Of course, music & rhythmic movement have so much affinity with one another both in their application to work as in rowing, and to play (or relaxation) as in dancing, that they were bound especially under the influence of alcoholic (fermented) beverages to deteriorate into the emotional extra Orphica, Bacchanalia & so on during classical times; still enough of restraint in its practice must have persisted for music at any rate to have been retained in the service of the Church down to the present day & of course its role in military & social affairs has been one of restrained emotion.

Maybe the musicologists of today are the forerunners of those who will show to the world of the future the nature of the equilibrium that should exist in each individual (or be striven after) between their emotional & rational (or intellectual) constitutions (or aspects of their natures). The demonstration of what part man’s mastery of his breath & its placement in the making of his speech by a musicians’s collaborative with linguists could be one of the big things we all need to have knowledge about.

R. D.


University of Witwatersrand

Dear Joan & Alex,

I have been so booked that it has been impossible to answer you letter of 8-8-68 & the enclosure dealing with Lt. Col McConnell comments. Neither he nor you should feel that lack of responses from me or from Philadelphia are due to failures to appreciate. My whole purpose in recommending you to make personal contact with him was because I felt that was the best & most practical way of showing the extent of my interest at any rate.

It is p________ that Sir Arthur Keith & he like Alexander in England & Temple Fay in Philadelphia were becoming oriented through evolutionary concepts & practical understanding of comparative anatomy & development & ideas of of treatment that are comparable without being identical. Certainly you are right too in saying that Education should take the same path whether literary, physical or musical. Doubtless that is why so many educationalists of all types come to the IOC courses. Perhaps it would be possible to do something further with primates than has already been done. Perhaps blowing a whistle would be a good start; but would it teach us anything more than what we already know. Doubtless you have both already read The Naked Ape and The Second Sex. The big thing is to be able to use the knowledge we already have more expertly.

The relative of the alimentary and respiratory system (which evolved from it) their ______ to attack is clue to their wide open approach of the extraneous world in bulk & in vapour: The rest of the body systems can only be entered by rupture of the skin or the breakdown of its protective glands. So naturally it is the inferior skin (of the gut) that has to face most of the brunt of licking[?] as well as assisting in speaking, singing & playing wind instruments.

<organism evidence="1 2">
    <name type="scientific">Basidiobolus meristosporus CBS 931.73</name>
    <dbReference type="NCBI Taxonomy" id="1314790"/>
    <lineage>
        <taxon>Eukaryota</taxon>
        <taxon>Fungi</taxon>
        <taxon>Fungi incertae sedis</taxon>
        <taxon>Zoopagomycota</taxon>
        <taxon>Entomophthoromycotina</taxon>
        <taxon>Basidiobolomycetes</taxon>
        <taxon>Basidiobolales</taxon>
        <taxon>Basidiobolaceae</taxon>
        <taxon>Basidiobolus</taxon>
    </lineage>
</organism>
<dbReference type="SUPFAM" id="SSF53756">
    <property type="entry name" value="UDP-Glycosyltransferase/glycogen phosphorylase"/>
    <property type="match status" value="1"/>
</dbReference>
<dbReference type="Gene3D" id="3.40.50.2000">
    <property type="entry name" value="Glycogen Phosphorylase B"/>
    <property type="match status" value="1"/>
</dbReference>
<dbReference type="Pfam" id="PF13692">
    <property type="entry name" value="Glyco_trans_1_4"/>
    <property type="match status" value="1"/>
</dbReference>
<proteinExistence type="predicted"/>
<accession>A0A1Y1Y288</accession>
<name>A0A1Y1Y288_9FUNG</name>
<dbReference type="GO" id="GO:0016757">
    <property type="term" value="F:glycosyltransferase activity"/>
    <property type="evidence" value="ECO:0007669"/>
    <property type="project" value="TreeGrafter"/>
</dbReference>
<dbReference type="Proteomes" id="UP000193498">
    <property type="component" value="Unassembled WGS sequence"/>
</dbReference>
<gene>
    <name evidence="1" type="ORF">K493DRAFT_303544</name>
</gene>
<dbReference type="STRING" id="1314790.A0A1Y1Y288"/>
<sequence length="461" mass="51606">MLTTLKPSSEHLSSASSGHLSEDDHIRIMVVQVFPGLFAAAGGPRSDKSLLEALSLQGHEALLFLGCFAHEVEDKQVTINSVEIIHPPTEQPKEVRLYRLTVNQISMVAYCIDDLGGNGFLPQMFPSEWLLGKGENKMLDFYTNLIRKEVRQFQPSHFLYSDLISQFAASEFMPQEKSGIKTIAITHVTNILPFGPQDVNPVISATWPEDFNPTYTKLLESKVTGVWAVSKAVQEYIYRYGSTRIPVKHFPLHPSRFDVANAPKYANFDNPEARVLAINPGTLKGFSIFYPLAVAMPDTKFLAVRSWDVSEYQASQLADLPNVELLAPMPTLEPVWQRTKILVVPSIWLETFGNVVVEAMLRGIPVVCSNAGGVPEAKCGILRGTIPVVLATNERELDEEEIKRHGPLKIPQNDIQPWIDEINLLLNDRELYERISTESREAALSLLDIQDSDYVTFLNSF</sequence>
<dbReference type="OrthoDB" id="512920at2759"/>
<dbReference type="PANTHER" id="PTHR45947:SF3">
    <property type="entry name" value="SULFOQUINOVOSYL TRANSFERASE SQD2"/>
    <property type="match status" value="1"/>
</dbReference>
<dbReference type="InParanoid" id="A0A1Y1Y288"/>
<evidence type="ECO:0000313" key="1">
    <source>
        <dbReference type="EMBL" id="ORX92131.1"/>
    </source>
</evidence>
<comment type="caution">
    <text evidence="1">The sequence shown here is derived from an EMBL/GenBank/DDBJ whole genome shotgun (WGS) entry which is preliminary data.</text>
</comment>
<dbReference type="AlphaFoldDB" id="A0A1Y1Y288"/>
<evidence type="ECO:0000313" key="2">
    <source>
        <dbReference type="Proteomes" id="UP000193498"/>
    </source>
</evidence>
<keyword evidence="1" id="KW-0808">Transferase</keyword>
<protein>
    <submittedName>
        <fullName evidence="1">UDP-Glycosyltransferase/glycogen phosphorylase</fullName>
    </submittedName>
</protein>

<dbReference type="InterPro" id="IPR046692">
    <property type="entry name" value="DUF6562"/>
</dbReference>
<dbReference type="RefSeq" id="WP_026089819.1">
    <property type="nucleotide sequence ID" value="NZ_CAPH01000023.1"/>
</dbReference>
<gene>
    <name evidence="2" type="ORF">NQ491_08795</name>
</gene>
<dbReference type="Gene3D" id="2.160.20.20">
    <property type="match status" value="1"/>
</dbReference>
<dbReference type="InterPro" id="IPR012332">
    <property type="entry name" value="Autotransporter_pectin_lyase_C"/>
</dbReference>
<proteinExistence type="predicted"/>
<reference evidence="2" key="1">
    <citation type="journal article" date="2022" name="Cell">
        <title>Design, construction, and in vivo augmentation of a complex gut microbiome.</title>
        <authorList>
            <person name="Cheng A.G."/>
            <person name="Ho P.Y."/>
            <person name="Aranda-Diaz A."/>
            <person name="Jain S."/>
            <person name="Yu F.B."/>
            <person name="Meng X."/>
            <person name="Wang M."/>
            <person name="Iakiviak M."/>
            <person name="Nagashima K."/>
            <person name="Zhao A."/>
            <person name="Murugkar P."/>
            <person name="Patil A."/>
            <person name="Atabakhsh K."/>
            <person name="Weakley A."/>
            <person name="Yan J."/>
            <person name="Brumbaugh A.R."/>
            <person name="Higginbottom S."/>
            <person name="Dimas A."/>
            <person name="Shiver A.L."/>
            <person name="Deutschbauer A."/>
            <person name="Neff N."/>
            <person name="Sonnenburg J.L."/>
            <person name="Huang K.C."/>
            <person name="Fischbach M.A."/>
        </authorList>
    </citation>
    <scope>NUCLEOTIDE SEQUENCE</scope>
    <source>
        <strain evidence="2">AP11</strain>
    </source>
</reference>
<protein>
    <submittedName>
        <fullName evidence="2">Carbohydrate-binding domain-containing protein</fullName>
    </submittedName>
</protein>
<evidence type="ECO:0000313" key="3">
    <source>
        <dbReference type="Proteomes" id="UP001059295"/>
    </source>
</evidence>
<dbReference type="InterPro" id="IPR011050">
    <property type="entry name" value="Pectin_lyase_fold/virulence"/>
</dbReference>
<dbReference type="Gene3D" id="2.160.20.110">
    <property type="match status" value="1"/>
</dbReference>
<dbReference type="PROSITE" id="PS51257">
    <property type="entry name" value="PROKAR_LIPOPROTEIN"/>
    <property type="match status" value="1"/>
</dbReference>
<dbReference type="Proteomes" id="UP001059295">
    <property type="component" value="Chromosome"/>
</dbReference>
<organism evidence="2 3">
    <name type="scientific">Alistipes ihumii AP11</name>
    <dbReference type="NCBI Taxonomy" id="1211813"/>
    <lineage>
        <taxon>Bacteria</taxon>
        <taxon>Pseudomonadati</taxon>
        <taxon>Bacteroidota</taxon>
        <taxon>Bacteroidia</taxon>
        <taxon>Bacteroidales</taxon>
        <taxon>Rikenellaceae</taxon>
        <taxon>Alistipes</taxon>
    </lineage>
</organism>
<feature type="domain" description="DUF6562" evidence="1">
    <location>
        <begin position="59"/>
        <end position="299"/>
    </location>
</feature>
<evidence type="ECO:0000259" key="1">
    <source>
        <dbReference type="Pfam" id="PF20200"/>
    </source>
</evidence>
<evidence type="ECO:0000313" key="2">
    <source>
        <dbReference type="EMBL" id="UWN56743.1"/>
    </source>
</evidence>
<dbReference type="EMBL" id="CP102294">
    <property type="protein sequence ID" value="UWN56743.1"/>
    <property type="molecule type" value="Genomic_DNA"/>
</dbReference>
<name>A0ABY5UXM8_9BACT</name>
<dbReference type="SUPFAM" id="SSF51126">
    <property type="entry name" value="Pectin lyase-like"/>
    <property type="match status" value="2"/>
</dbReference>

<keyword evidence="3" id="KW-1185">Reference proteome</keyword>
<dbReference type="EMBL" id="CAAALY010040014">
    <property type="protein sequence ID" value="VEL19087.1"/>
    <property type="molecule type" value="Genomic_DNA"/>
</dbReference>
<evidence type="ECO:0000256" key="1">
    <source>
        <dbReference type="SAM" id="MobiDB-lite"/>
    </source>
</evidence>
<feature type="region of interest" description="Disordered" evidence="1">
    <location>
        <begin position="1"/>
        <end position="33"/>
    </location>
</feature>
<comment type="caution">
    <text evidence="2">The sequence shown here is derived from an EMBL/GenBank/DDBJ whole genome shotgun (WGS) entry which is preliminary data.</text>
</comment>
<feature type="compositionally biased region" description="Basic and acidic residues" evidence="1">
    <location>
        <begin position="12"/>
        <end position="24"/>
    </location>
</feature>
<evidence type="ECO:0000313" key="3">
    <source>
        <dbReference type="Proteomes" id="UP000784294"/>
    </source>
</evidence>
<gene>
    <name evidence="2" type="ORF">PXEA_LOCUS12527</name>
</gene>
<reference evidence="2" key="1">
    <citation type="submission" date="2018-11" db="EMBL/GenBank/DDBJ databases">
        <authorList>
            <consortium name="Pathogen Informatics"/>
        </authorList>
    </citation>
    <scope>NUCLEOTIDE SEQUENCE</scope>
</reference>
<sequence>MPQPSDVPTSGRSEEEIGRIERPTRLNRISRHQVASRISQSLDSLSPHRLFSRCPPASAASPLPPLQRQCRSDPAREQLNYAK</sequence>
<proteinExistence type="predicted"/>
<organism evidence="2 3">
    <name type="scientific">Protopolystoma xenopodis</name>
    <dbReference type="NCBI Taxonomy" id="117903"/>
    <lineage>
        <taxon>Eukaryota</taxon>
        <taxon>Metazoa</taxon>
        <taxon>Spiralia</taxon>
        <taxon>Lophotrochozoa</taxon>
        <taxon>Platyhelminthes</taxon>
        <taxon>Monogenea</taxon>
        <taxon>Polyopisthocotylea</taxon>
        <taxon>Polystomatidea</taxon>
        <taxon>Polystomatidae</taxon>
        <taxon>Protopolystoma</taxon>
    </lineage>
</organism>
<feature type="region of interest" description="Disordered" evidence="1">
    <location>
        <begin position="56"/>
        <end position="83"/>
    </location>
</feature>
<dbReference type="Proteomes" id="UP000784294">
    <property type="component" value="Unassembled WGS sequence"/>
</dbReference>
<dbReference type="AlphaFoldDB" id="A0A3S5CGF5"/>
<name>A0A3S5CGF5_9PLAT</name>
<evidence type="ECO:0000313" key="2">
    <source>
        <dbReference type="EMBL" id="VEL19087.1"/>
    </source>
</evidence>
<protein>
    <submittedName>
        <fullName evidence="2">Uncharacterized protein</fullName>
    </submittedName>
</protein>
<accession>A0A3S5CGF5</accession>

But my space is gone & I have just been communing[?] We hope to be back in Philadelphia on 29th visit? & back here again for Xmas. We hope it will be merry time for both of you.

Yours sincerely, R.A.D.


October 7th 1968

The Institutes for the Achievement of Human Potential

Dear Alex & Joan,

Many thanks for your sympathy; it cannot help being a distressing time for all of us, but bit by bit we will all get back into our strides.

I’m glad both of you have met Lt. Col McConnel not only for the benefits you could both appreciate in knowing him but also because of the pleasure it must have given him to have such ready & understanding listeners. Naturally too, one understands more about an individual’s writings & ideas after you have met him in person.

I could not agree with you more _____ when you say about teaching here (or anywhere else) its purpose (whether ascribed only partially or not at all) is & only can be to enable people to HELP THEMSELVES. It just doesn’t occur unless learning emerges; but how much emerges depends on many factors, the greatest number of which as the individual learning is concerned, lie in himself, his likes & dislikes & their background.

But obviously some of your teaching is making fruitful soil if two of your learners are away on pipes & reeds.; & I was fascinated with the article by Luna & have asked Mrs. Russock to send us the Penguin Psychology book on LANGUAGE.

I hear that Frank Pierce Jones has withdrawn from editing the Centenary Volume for FM. Alexander & that Edward Maisel of the American Physical Fitness Research Institute [address] is doing it & has the full collaboration of both the British and the American groups interested in proposed centenary volume for which I was asked to write a preface.

So I will be glad to have all the suggestions I receive & advice I can be given about it from yourselves or others with whom you are acquainted & especially anything useful that may emerge from those I have never met.

I think it was wise on Shwindler’s part to go to a medical school where there is a Regional Primate Research Center, it should be interesting to have his reactions to McConnel’s latest paper. It is a pity that the medical students have so much to learn that they fail to get a phylogenetic perspective but fortunately neither the geologists, physicists, chemists, or astronomers, to say nothing of the zoologists & botanists, bacteriologists, & virologists can get away from evolutionary concepts & now even the linguists may be getting them as well as the anthropologists.

Meantime, I hope you will be able to get _______ on a copy _________ & wish both all the best.

Yours sincerely,
Raymond A Dart

P.S. The only book I have of McConnel’s is Natural Movement so if you can let me have copies of his other works. I will be very grateful. RAD

1967 Dart/Murray Correspondence
1969 Dart/Murray Correspondence
1970s Dart/Murray Correspondence